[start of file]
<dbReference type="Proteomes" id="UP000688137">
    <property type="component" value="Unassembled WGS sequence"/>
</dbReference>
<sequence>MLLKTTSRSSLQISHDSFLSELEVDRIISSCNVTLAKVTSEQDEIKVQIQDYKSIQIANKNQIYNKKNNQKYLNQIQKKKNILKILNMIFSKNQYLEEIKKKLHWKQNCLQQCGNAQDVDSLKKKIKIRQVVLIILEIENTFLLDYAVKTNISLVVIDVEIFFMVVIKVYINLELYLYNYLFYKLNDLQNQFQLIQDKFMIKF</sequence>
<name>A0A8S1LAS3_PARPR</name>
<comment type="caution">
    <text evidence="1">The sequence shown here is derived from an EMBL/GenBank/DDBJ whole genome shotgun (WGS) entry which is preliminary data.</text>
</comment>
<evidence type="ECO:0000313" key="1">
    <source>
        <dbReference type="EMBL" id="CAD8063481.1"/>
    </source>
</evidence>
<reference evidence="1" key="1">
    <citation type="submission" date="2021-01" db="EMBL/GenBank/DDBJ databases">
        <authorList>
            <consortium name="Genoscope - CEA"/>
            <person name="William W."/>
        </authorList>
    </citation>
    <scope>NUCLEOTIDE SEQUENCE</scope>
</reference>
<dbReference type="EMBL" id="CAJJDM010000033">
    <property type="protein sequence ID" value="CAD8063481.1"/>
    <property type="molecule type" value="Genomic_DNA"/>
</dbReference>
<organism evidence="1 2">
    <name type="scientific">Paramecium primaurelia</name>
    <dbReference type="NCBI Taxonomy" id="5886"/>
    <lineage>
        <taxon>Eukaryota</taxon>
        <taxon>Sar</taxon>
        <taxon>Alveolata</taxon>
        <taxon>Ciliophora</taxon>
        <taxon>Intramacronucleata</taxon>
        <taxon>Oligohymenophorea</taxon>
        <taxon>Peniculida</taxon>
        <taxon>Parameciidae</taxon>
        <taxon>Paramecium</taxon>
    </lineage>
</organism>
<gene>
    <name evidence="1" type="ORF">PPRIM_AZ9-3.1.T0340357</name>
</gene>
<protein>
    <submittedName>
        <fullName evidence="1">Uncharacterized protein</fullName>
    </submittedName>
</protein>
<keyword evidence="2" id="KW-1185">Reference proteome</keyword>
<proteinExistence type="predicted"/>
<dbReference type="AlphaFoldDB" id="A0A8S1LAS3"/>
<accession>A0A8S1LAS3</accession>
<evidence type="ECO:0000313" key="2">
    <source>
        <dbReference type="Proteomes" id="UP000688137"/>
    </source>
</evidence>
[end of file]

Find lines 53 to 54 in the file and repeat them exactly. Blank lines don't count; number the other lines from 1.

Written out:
<accession>A0A8S1LAS3</accession>
<evidence type="ECO:0000313" key="2">